Construction Concerns: Breaching Walls—Frame and Drywall Board

By Gregory Havel

We are taught in Fire Fighter I that, in an emergency, we can break a hole through the drywall board and escape a hazardous condition by crawling between the studs that support the drywall and into the next room. This is done easily with ordinary drywall board and studs on 24-inch centers (and with a little more difficulty if the studs are on 16-inch centers, which are more common); this can be very difficult if the drywall board is one of the impact-resistant varieties as well as time-consuming or impossible in some situations.

Photo 1 shows framing for a curved wall, which will be covered with drywall board on both sides. These studs are on eight-inch centers with about six inches between. It will take too much time to displace enough studs to make a hole wide enough to crawl through, so try a straight wall instead.

(1) Photos by author.

 

Photo 2 shows completed steel stud framing for a straight wall that is ready for drywall board. The horizontal band of wood blocking shown is about 30 inches off the floor (for the attachment of cabinets) and probably would not interfere with breaching the wall, but it would cause a problem if it were lower or if there were cabinets attached to the other side of the wall.

 

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The presence of electrical cables and boxes or plumbing pipes—as on the right of the photo—would make the breach more difficult. The presence of a bank of electrical cables or conduits—as at the left of the photo—or a ventilation duct, would make the breach impossible in that location.

(2)

 

Curved walls are not common in older buildings, but they are quite common in new construction. These can be framed from either wood or steel studs, which will always be much closer together than in a straight wall.

Any house or commercial building of frame construction will have pipes, conduits, cables, and ducts running vertically (and sometimes horizontally) inside some of the walls, which will make these places time-consuming or impossible to breach for an escape. Since we don’t always know for sure what is inside the wall or on the other side, breaching the wall may not solve our problem. It will be of little help if we break through the wallboard and find pipes, cables, ducts, cabinets attached to the wall, or a masonry or reinforced concrete fire division wall (photo 3).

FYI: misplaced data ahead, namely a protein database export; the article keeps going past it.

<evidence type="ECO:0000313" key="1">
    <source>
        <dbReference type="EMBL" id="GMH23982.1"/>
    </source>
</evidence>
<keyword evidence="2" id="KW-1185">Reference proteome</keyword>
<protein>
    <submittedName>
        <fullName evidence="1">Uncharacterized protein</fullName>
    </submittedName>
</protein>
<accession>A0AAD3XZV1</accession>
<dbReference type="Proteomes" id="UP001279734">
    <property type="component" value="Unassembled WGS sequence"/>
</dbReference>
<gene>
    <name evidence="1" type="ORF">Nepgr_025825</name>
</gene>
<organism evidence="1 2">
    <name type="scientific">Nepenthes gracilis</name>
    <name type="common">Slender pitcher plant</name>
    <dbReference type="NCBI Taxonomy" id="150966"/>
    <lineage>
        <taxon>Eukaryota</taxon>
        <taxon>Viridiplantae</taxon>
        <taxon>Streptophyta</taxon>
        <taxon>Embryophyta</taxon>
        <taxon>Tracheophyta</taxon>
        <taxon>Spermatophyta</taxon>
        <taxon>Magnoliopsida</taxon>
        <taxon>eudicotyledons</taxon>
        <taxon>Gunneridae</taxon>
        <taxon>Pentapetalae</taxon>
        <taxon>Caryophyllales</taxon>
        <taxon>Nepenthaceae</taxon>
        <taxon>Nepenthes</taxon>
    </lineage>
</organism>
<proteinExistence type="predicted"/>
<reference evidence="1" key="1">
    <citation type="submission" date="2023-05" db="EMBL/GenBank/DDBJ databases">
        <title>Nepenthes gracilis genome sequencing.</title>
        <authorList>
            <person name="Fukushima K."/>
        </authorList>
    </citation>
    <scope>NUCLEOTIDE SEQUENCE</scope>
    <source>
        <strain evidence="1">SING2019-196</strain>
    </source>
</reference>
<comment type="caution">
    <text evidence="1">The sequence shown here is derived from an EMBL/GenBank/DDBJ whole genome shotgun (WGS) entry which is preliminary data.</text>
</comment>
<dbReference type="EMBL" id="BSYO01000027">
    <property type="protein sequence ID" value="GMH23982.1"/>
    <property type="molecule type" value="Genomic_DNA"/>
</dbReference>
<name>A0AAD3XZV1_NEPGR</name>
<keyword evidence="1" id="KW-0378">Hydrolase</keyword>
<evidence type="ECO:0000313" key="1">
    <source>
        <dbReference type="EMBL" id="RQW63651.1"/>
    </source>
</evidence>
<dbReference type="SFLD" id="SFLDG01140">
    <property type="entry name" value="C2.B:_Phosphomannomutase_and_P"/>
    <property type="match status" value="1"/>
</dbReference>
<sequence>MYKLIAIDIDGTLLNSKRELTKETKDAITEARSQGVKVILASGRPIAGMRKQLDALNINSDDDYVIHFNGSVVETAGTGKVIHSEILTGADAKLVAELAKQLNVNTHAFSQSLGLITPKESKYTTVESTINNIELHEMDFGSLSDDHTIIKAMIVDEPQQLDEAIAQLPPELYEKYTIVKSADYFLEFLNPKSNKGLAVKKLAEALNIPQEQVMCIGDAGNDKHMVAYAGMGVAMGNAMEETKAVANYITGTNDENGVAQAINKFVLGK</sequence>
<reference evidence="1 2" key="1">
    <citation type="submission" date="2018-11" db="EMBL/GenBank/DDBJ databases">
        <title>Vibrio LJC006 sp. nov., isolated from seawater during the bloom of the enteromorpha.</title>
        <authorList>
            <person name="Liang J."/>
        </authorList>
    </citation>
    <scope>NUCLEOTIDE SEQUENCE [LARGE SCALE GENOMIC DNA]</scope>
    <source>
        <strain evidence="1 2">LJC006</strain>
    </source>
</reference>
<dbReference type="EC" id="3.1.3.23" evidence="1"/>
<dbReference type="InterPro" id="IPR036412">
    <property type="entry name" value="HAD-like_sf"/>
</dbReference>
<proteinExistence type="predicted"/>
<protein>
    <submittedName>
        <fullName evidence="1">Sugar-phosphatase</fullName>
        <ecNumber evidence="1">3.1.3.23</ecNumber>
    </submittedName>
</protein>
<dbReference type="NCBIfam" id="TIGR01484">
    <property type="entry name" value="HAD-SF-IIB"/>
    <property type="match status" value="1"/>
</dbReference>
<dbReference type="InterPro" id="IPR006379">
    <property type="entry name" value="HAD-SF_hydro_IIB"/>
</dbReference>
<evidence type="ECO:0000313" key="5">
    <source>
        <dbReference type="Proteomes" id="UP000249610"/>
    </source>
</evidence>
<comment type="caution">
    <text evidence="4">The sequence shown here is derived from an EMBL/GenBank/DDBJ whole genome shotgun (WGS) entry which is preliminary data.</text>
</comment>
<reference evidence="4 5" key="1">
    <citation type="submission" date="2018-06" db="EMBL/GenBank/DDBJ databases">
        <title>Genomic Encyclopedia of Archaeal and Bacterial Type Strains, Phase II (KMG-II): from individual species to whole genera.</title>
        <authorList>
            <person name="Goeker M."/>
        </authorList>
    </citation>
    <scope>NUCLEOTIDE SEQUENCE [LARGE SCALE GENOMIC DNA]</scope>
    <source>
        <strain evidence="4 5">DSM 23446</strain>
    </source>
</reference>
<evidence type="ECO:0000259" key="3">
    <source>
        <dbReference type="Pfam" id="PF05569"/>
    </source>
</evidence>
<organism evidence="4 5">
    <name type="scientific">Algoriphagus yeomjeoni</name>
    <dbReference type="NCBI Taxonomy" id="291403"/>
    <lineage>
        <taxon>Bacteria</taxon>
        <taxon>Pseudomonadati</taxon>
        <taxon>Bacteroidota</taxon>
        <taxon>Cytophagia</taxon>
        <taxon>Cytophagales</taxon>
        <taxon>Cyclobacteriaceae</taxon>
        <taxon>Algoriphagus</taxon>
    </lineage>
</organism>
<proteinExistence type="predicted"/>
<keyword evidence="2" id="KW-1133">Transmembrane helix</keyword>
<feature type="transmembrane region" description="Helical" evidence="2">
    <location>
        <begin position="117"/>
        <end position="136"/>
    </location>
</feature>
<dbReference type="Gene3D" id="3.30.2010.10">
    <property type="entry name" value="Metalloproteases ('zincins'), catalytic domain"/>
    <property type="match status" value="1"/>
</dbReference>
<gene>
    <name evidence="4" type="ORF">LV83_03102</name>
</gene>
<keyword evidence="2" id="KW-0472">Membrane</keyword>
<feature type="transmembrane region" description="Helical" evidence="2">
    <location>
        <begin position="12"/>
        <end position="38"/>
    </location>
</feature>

(3)

 

Any time we find ourselves unable to exit a space by the same route we entered, we must call a “Mayday!” and activate our personal alert safety system devices before attempting a self-rescue. This is essential because we might run out of breathing air before we can rescue ourselves and have too little air to last until the rapid intervention team (RIT) arrives.

We could easily open the wall and find situations like the ones shown in photos 2 and 3. Self-rescue attempts prior to calling a Mayday as well as those situations with conditions like those shown in these photos will rapidly expend what breathing air we have left and delay the deployment of the RIT.

 

Download this article as a PDF HERE (378 KB)

 

Gregory HavelGregory Havel is a member of the Town of Burlington (WI) Fire Department; retired deputy chief and training officer; and a 35-year veteran of the fire service. He is a Wisconsin-certified fire instructor II, fire officer II, and fire inspector; an adjunct instructor in fire service programs at Gateway Technical College; and safety director for Scherrer Construction Co., Inc. Havel has a bachelor’s degree from St. Norbert College; has more than 35 years of experience in facilities management and building construction; and has presented classes at FDIC.

 

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Author

  • Gregory Havel  was a member of the Town of Burlington (WI) Fire Department; a retired deputy chief and training officer; and a 40-year veteran of the fire service. He was a Wisconsin-certified fire instructor II, fire officer II, and fire inspector; an adjunct instructor in fire service programs at Gateway Technical College; and safety director for Scherrer Construction Co., Inc. Havel had a bachelor’s degree from St. Norbert College, had more than 40 years of experience in facilities management and building construction, had a Chief Power Plant Operating Engineer license from the American Society of Power Engineers (ASOPE), and presented classes at FDIC and other venues. He passed away in 2019 .

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